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The paper aims to analyze the relationships between ethical leadership (EL), job satisfaction (JS), affective commitment (AC) and turnover intention (TI) that might make…
The paper aims to analyze the relationships between ethical leadership (EL), job satisfaction (JS), affective commitment (AC) and turnover intention (TI) that might make accountants quit withdrawal and become productive and useful in private organizations operating in Istanbul.
Data were collected through an online survey using a simple random sampling methodology, obtained from 153 accountants working in companies in Istanbul. The methodology included descriptive statistics, factor analysis, structural equation modeling and mediation analysis.
Concerning direct relationships between EL, JS, AC and TI, EL has significant positive associations with JS and AC, whereas EL has a significant negative association with TI. JS has a significant positive association with AC, whereas JS has a significant negative association with TI. Also, AC has a weak significant negative association with TI. Given indirect relationships among EL, JS, AC and TI, JS and AC mediate the relationship between EL and TI. Finally, a similarity is found when comparing Generation X and Generation Y in terms of overall JS, AC and TI.
The study is limited solely to companies functioning in Istanbul and incorporates a low number of respondents. Therefore, the results cannot be considered to be accurate for the whole country. The study might guide both private and public organizations in which owners/managers develop strategic plans.
The study fills the gap in research on organizational behavior where little has existed until now that probes the EL–JS–AC–TI links in Turkey. A few studies measure the TIs of accountants. Furthermore, EL and AC are rarely evaluated in the field of accounting in Turkey.
This paper examines the link between culture, institutional quality and real earnings management and accrual earnings management by combing the study by Hofstede (2001…
This paper examines the link between culture, institutional quality and real earnings management and accrual earnings management by combing the study by Hofstede (2001) and Enomoto et al. (2015). The paper tries to test the effect of culture on institutional quality and both real earnings management (REM) and accrual earnings management (AEM).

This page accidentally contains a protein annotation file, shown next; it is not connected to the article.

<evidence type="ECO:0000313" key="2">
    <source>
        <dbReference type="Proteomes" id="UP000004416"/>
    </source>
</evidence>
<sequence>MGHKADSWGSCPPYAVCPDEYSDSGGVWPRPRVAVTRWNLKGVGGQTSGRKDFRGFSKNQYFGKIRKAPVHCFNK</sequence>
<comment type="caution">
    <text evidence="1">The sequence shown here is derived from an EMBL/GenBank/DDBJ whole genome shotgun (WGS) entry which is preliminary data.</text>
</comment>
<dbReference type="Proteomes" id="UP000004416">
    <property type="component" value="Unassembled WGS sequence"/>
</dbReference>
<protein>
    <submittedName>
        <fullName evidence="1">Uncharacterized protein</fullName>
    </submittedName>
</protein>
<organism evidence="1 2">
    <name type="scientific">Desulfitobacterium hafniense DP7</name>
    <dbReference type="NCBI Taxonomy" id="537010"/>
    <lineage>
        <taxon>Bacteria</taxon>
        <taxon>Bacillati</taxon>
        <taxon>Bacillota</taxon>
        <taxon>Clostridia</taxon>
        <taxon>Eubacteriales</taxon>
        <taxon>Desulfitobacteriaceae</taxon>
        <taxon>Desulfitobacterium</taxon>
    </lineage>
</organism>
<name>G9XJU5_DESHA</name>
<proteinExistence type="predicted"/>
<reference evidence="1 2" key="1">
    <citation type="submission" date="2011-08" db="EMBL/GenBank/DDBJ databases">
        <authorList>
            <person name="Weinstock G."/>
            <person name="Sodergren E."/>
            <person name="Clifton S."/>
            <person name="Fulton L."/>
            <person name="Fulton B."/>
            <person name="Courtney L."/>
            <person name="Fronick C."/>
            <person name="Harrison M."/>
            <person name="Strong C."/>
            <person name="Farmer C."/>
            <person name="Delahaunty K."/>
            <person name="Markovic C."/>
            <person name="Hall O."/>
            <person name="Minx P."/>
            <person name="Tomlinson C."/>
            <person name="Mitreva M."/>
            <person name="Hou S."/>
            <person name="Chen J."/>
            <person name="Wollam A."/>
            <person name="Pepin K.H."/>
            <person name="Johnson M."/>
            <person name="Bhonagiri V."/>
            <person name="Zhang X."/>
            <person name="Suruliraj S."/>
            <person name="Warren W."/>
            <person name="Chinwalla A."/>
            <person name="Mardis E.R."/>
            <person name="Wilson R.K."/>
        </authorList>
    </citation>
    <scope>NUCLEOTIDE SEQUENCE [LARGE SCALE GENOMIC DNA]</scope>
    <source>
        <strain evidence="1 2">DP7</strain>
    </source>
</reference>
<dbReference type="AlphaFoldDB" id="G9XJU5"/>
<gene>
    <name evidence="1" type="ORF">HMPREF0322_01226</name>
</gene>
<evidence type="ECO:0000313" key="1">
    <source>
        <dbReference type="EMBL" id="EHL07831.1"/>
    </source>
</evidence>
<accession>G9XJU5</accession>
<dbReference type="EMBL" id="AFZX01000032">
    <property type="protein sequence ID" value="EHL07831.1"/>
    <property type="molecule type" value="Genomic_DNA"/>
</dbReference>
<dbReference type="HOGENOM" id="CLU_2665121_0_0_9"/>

The sample of the research paper includes 38 countries. Hofstede cultural dimensions are used to measure cultural values. Public governance indicators published by the World Bank are used as a proxy for measuring the institutional quality. Earning management scores constructed by Enomoto et al. (2015, p. 191) are used for measuring real earnings management (REM) and accrual earnings management (AEM). Partial Least Square (PLS) based Structural Equation Modelling (SEM) is used to test the relationship between culture, institutional quality and earnings management.
The results support the relationship between culture and institutional quality. Also, the results reveal a significant relationship between culture and accrual earnings management, but an insignificant relationship between culture and real earnings management. In addition to that, another important finding is that institutional quality has a significant impact on real earnings management, but has no significant effect on accrual earnings management.
The results suggest that standard setters need to consider the quality of institutions to improve the quality of financial reports. Also, it highlights the role of both formal and informal cultures in shaping financial reports.
For the best of our knowledge, this the first time to test the link between culture and institutional quality and comparing the impact on both real earnings management and accrual earnings management.